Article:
Rather than that, this card is intended for folks with minimal (or no) credit history, and your 18-year-old may qualify even if they are now unemployed.

This is a secured credit card, which means you’ll need to make a deposit (as low as $200) to establish your credit limit.

This seems paradoxical, but it enables you to make payments on the card that are recorded to credit agencies, so assisting in the development of your credit score.

Once your credit score improves, the security deposit is totally refundable as you go to higher credit cards. Take note that the OpenSky card comes with a $35 yearly charge.

Unusual benefit: No credit check is required. To qualify, you must be at least 18 years old, present your Social Security number, and pay a refundable security deposit that will serve as the basis for your monthly credit limit.

Applying for a Credit Card at the Age of 18

 

The Credit Card Accountability, Responsibility, and Disclosure Act of 2009 altered the terms and conditions under which individuals may get credit cards.

The majority of the modifications were beneficial to customers, including providing them with sufficient time to pay their payments and making debt repayment easier.

Another modification to the Credit CARD Act? Without proof of independent income, eighteen-year-olds are no longer eligible to apply for a credit card.

This basically ended the formerly prevalent “sign up for this card using your parents’ income and receive a free T-shirt” scenario on university campuses.

If your 18-year-old is enrolled in college, they may instead apply for a student credit card. If your 18-year-old is not enrolled in a two- or four-year college, he or she may apply for a secured credit card with a refundable security deposit.

Include your children as authorized users even before they reach the age of 18

Another viable alternative is to add your children as authorized users until they can independently qualify for other rewards cards, which allows them access to your credit card in their name.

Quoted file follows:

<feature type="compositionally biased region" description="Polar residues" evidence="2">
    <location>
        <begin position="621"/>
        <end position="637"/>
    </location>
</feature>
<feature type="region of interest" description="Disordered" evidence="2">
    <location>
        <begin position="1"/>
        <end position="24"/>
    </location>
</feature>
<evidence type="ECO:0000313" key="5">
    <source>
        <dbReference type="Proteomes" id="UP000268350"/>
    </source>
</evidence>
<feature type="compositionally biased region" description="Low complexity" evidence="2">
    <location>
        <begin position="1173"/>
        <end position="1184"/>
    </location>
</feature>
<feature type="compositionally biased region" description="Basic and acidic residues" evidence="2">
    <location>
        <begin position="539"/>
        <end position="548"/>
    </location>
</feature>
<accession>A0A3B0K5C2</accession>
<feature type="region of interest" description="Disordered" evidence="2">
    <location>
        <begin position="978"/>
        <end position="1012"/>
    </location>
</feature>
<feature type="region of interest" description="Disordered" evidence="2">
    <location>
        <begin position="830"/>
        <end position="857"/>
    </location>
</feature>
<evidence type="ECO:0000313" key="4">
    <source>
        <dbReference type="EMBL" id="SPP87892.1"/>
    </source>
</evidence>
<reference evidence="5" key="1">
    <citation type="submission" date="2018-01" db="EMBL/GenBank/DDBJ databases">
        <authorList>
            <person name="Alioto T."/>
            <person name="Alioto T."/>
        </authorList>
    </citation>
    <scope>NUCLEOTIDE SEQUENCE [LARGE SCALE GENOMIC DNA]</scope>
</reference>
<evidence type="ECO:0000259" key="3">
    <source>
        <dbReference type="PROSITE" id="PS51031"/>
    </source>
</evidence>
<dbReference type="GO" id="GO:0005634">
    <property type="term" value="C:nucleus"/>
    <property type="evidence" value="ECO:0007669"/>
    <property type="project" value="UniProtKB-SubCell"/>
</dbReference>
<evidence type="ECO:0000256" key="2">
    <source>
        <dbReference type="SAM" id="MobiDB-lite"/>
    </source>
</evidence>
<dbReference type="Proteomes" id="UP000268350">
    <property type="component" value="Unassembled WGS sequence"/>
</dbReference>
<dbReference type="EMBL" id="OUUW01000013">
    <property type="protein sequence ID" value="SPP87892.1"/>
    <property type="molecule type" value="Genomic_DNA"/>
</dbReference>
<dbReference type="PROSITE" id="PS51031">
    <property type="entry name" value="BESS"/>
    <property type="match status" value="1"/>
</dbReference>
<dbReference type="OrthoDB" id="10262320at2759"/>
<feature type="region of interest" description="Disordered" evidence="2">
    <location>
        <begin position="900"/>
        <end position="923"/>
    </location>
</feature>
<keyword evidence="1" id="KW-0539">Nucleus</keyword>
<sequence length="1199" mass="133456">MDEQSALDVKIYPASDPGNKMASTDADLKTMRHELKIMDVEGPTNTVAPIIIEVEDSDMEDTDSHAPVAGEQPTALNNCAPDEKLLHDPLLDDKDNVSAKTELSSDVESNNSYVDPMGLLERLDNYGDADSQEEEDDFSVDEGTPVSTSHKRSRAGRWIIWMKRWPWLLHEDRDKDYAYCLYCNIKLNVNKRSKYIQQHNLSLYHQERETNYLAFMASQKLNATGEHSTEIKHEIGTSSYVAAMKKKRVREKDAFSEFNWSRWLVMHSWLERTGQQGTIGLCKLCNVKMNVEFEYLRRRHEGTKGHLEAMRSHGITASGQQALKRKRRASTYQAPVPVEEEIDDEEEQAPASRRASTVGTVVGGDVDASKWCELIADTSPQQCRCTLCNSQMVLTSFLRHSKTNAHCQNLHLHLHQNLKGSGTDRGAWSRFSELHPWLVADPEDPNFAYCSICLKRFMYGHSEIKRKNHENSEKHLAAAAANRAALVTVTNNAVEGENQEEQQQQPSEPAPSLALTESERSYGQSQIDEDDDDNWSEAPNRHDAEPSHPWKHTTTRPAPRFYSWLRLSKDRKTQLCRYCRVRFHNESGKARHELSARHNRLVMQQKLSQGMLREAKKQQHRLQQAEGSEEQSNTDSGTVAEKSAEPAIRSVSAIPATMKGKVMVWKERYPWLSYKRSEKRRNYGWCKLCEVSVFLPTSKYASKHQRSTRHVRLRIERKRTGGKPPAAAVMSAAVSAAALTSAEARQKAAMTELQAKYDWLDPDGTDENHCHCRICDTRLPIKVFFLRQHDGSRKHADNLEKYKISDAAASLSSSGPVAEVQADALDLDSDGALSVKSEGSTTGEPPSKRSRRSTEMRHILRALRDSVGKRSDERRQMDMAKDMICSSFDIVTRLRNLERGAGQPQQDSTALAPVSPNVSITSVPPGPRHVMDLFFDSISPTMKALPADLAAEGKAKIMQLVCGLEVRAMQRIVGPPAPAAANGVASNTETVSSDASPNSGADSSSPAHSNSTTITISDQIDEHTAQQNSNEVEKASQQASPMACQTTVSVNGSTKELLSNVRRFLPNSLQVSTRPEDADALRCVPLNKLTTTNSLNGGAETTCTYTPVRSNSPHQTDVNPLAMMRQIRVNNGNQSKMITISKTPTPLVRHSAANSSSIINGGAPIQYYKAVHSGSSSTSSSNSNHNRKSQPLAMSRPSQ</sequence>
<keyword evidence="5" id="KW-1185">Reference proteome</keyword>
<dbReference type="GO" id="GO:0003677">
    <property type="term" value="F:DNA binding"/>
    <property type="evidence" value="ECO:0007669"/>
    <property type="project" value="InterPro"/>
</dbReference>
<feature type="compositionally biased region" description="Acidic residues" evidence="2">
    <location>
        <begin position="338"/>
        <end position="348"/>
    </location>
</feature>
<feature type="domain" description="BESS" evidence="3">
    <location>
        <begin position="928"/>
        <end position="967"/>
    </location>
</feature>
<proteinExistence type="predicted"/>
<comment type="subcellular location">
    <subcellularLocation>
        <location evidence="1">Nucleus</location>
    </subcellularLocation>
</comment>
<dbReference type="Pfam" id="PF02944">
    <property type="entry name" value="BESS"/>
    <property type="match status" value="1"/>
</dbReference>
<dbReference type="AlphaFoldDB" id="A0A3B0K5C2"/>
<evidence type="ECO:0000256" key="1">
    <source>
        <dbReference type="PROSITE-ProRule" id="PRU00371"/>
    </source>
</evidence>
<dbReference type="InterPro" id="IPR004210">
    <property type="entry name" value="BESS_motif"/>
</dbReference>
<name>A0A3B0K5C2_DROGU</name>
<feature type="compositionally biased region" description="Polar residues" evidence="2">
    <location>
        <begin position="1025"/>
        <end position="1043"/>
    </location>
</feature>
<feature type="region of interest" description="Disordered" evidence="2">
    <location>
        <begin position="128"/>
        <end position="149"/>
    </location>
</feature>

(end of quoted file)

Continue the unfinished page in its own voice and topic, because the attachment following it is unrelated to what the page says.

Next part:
Because you are liable for all of their charges, most parents limit their children’s usage of their cards to emergencies.

However, it’s an excellent method to begin teaching your children the value of money early on, and you’ll receive all of their points as the primary cardholder.

I’ve enrolled my children as authorized users and informed them that I control their credit until they become 21, and it is one of my parental responsibilities to teach them about proper credit usage and to ensure they have a good credit score by the time they turn 21.

Oh, and how to maximize their fantastic credit score in order to get gobs of free trips. They have all been content with that arrangement thus far.

Certain issuers impose age limitations on authorized users (American Express requires that your child be 13 years old), while others have no such restrictions.

This implies that you may add your child as an authorized user even if they are a newborn. You’ll just need to consider the appropriate moment for your child to be added as an authorized user, which can occur well before they reach the age of 18.

Credit Term Is Critical

 

Another reason to begin applying for credit cards for your 18-year-olds as soon as they turn 18 (or adding them as authorized users to your existing credit cards) is that the average age of accounts is a significant component in determining your credit score.

Thus, obtaining and maintaining a credit card while still young can significantly increase your credit score as you age.

Be Wary of Targeted Offers

One final point to make in this post on credit cards for 18 year olds is to be cautious of targeted mailers.

American Express has targeted my friend’s 18-year-old daughter with mailings for the Delta SkyMiles Gold American Express Card.

However, I have discovered in the past that the marketing offices of the majority of credit card issuers do not always communicate with the issuing and underwriting departments.

Even with these targeted mailings, it is doubtful that her daughter, who has limited credit, employment history, and income, would be accepted for a card like the Delta SkyMiles, which normally needs strong or exceptional credit.

Therefore, start modest with the cards indicated above and your child can progress to other credit cards as their credit history improves over time.